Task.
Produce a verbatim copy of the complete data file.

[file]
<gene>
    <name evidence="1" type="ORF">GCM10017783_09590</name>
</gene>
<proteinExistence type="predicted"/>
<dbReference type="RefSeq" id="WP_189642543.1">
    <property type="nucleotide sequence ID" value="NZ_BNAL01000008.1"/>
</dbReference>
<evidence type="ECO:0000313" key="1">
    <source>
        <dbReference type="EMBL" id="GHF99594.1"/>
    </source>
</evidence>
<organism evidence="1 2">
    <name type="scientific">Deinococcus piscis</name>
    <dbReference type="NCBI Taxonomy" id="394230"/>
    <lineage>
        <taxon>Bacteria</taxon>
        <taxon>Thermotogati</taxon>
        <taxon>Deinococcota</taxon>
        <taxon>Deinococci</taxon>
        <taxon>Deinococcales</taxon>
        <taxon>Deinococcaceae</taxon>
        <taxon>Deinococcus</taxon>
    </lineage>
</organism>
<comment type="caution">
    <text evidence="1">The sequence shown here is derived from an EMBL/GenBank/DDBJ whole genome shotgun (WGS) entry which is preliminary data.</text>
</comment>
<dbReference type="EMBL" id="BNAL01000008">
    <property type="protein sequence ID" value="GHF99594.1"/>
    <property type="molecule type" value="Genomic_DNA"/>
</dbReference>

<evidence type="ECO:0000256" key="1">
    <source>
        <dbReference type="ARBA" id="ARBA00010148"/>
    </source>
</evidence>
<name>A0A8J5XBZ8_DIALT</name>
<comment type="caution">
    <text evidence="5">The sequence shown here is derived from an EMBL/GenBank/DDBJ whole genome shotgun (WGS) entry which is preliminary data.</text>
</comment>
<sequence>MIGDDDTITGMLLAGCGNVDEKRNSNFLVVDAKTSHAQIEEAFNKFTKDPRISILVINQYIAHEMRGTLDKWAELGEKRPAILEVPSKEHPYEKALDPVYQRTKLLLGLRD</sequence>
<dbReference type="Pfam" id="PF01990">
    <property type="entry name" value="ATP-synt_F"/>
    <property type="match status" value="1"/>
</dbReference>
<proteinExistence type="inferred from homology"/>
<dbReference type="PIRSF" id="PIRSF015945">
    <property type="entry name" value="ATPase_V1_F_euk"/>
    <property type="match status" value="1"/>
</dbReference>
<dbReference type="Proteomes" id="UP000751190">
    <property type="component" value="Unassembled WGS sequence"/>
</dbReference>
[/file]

<gene>
    <name evidence="1" type="ORF">GCM10017783_09590</name>
</gene>
<proteinExistence type="predicted"/>
<dbReference type="RefSeq" id="WP_189642543.1">
    <property type="nucleotide sequence ID" value="NZ_BNAL01000008.1"/>
</dbReference>
<evidence type="ECO:0000313" key="1">
    <source>
        <dbReference type="EMBL" id="GHF99594.1"/>
    </source>
</evidence>
<organism evidence="1 2">
    <name type="scientific">Deinococcus piscis</name>
    <dbReference type="NCBI Taxonomy" id="394230"/>
    <lineage>
        <taxon>Bacteria</taxon>
        <taxon>Thermotogati</taxon>
        <taxon>Deinococcota</taxon>
        <taxon>Deinococci</taxon>
        <taxon>Deinococcales</taxon>
        <taxon>Deinococcaceae</taxon>
        <taxon>Deinococcus</taxon>
    </lineage>
</organism>
<comment type="caution">
    <text evidence="1">The sequence shown here is derived from an EMBL/GenBank/DDBJ whole genome shotgun (WGS) entry which is preliminary data.</text>
</comment>
<dbReference type="EMBL" id="BNAL01000008">
    <property type="protein sequence ID" value="GHF99594.1"/>
    <property type="molecule type" value="Genomic_DNA"/>
</dbReference>

<evidence type="ECO:0000256" key="1">
    <source>
        <dbReference type="ARBA" id="ARBA00010148"/>
    </source>
</evidence>
<name>A0A8J5XBZ8_DIALT</name>
<comment type="caution">
    <text evidence="5">The sequence shown here is derived from an EMBL/GenBank/DDBJ whole genome shotgun (WGS) entry which is preliminary data.</text>
</comment>
<sequence>MIGDDDTITGMLLAGCGNVDEKRNSNFLVVDAKTSHAQIEEAFNKFTKDPRISILVINQYIAHEMRGTLDKWAELGEKRPAILEVPSKEHPYEKALDPVYQRTKLLLGLRD</sequence>
<dbReference type="Pfam" id="PF01990">
    <property type="entry name" value="ATP-synt_F"/>
    <property type="match status" value="1"/>
</dbReference>
<proteinExistence type="inferred from homology"/>
<dbReference type="PIRSF" id="PIRSF015945">
    <property type="entry name" value="ATPase_V1_F_euk"/>
    <property type="match status" value="1"/>
</dbReference>
<dbReference type="Proteomes" id="UP000751190">
    <property type="component" value="Unassembled WGS sequence"/>
</dbReference>